Since the United States began monitoring lawful permanent residents in 1820, Mexicans have been the greatest demography of green card admittances. Over 9.4 million individuals, or 10.7% of all arrivals. Germany (8.3%), the United Kingdom (6.3%), Italy (6.2%), and Canada (5.6%) follow behind them.

Mexico accounted for 14.4% of the roughly 10 million green card beneficiaries over the last decade, followed by India (7.2%), China (6.6%), Cuba (4.6%), and the Dominican Republic.

In 2022, the US accepted 1.02 million green card applications, up 37.6% from 2021. As of January 2023, there were 12.7 million lawful permanent residents in the US.

Since 1820, this process has provided permanent residency to 88,455,881 persons. Currently, approximately 14% of the US population is foreign-born.

Immigrants with Green Cards constitute a sizable proportion of the US population. According to the DHS and US Census Bureau American Community Survey databases, there were approximately 13.6 million green card holders in the United States by the end of 2019. According to the Office of Immigration Statistics, Family Green Cards accounted for 63 to 68% of new Green Cards awarded year between 2016 and 2018. Assuming that the 2016-2018 statistics are representative of normal years, we can estimate that there were between 8.5 and 9.3 million Family Green Card holders in the United States at the end of 2019.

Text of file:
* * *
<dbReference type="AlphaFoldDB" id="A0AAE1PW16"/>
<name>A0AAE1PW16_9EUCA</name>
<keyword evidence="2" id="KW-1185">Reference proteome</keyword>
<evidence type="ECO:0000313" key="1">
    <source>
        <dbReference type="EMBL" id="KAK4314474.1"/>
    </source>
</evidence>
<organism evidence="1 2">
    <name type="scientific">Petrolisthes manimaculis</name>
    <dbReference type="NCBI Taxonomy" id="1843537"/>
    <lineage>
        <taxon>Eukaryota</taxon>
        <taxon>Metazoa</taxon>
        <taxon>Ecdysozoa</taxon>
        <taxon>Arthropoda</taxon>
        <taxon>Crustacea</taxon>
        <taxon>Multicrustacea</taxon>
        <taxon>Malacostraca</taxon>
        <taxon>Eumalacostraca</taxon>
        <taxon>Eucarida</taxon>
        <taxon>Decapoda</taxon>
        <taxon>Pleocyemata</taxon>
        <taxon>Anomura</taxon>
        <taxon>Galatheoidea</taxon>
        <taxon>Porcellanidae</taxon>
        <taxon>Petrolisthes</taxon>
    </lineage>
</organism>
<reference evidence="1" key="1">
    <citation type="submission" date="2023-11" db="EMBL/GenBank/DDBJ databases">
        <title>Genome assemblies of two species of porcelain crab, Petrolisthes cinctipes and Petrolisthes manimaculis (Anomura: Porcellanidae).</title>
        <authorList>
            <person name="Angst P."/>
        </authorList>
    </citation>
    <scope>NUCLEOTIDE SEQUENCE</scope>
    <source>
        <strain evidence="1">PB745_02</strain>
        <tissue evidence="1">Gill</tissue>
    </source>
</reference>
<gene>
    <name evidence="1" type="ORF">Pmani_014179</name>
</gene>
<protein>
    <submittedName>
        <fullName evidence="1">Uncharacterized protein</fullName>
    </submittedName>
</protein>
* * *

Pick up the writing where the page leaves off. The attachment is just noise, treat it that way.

Green Card holders come from all over the world, including Guatemala, the Philippines, Africa, and India. In terms of demographics and country of origin, Mexico accounts for around 23% of green card holders, making it the largest category in 2019. This is followed by China. Chinese immigrants account for 6% of the Green Card population, according to Department of Homeland Security data on legal immigration and the foreign-born population. According to the same data, Hispanic countries account for over 38% of all green card holders.